There comes a moment; a moment of realisation in a person’s life when a fortuitous event or a person randomly placed on our path, opens our eyes and we finally see what has been there in front of us the whole time. We just couldn’t see it. When that happens, we set ourselves free of emotional barriers and we learn that it’s not the world that doesn’t let us be who we want to be. It’s ourselves.
I still remember the agitation as well as impatience that was spilling out of every pore of my skin on that day. It was a warm and quite humid June’s Saturday late morning in Paris and while I sat at an outside table of a random bar in Le Marais, sipping from my almost empty glass of Jura (ordering an Italian wine in France sounded somehow wrong), I considered how quickly five years of French classes in high school had suddenly gone down the drain. I was left with nothing but basic notions of the language, which wouldn’t get me much farther than ordering a drink, asking how to get to the city centre, and making sure that I wouldn’t be picking any snail-like food from a menu.
“Voulez-vous un autre verre?” asked the petite waitress, pointing her pen at my now empty glass on the table. A little earring was hanging in between her nostrils and long dreadlocks somehow defied gravity staying entangled on top of her head.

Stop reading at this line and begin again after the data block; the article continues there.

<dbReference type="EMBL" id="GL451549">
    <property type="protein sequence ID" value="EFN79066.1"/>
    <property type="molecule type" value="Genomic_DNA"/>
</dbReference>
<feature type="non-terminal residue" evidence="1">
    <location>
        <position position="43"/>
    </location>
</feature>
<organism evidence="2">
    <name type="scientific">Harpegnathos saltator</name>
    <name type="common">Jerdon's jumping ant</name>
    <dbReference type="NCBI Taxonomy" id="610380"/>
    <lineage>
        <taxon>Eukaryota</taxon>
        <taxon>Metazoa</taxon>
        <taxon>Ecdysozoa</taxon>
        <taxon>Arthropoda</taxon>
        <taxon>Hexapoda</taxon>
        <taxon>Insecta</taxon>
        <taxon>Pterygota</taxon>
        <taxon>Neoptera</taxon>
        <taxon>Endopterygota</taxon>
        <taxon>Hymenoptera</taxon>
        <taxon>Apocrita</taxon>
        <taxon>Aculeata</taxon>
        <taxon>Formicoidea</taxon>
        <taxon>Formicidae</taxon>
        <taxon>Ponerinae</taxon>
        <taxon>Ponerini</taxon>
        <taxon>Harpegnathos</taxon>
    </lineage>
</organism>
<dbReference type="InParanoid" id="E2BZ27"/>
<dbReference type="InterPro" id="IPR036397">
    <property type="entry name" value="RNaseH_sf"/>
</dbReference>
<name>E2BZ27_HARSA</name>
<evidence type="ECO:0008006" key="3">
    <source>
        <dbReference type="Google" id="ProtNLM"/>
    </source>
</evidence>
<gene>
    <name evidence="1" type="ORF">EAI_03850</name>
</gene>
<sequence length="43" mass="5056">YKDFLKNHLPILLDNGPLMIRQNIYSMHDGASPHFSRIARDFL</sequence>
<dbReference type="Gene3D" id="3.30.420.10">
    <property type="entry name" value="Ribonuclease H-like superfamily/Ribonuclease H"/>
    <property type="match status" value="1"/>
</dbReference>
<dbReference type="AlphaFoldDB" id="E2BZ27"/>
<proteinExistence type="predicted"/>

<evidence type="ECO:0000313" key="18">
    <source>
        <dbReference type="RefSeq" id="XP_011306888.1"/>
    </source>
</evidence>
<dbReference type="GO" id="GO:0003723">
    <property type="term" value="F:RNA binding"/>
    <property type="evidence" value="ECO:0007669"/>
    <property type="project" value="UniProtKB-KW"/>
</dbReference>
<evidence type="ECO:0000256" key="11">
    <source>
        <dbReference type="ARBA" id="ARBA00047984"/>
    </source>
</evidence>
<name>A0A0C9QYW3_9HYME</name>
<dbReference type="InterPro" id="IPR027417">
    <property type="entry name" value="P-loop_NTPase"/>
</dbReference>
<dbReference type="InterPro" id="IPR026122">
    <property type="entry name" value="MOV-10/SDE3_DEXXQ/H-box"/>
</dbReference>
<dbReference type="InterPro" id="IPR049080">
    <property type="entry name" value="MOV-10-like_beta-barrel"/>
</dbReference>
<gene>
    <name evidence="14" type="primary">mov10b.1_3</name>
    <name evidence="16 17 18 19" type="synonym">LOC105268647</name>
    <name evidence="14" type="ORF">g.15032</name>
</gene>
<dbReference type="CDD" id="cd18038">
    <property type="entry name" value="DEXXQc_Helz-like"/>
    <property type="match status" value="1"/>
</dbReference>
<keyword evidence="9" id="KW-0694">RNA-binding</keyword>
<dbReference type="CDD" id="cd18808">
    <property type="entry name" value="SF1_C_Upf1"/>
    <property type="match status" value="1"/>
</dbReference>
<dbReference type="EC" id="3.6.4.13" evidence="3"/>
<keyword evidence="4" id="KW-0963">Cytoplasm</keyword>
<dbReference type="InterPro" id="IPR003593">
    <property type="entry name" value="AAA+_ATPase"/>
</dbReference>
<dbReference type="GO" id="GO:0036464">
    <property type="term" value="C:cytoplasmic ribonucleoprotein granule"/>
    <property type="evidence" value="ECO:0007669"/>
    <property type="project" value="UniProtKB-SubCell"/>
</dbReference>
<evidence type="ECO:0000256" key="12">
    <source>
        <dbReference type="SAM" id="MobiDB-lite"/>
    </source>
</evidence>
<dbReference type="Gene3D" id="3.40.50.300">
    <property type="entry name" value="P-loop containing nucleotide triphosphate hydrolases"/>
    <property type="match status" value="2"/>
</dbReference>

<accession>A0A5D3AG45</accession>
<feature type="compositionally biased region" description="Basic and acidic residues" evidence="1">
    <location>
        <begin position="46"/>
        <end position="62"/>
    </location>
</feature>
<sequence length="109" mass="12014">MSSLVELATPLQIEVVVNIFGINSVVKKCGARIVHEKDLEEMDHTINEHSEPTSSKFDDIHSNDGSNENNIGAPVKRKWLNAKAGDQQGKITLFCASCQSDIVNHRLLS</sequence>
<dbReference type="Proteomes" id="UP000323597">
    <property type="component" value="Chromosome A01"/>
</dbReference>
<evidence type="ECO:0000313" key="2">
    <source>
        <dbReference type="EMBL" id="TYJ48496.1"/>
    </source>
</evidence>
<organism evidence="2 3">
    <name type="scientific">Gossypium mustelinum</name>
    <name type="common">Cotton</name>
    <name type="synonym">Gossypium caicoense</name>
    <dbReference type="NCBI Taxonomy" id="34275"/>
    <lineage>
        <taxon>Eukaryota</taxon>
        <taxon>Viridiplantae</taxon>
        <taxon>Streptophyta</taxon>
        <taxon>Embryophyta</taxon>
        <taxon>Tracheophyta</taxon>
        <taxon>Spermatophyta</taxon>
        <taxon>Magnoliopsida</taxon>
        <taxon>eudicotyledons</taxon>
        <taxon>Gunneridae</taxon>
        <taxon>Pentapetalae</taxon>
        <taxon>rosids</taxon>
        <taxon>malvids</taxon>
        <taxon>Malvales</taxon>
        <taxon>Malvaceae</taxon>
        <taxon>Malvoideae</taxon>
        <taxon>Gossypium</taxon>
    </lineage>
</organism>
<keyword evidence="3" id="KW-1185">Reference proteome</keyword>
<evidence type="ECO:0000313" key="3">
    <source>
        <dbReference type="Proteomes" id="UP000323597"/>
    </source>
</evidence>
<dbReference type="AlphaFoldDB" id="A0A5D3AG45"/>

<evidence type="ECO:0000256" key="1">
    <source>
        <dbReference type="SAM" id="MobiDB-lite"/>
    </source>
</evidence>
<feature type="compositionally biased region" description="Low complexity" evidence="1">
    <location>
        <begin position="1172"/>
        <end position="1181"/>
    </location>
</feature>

“Oui,” I pondered each sound, trying to remember the simplest grammar rules learned many years before. “S’il vous plaiz…” I mumbled, feeling my cheeks turning bright red. She smiled while scribbling something on her notepad before making her way to the bar, taking my empty glass with her.
While I’m writing this, about 10 years after, I don’t remember all the details of that day, but one thing I do remember for sure: picking up my phone every other minute to see if any texts had come through or just to check the time. I was nervous. On top of that, I hadn’t managed to leave back home, across the Alps, all my fears, my guilty feelings and my country’s bigoted and hypocrite beliefs, which unfortunately I had let pollute my life up until then.
I checked my old Nokia’s display again. Three whole minutes had passed since last time. The petite waitress came back with my second glass of Jura. Right when I was about to sip the first gulp, I noticed the guy in cargo shorts across the road, waiting for a green light, who was weaving at me.
Alessandro had arrived, and there was no more going back.
The ball that eventually led me to Paris started rolling down about two weeks before. At the time, I was still living in Rome; I still had my old job; and I was still wearing a mask to hide my true identity like superheroes do, as I used to put it. The truth is, I was no hero.
“Paolo, cut it off!” My friend Fiona once told me, “You’re not Spiderman, you’re just gay, for crying out loud!”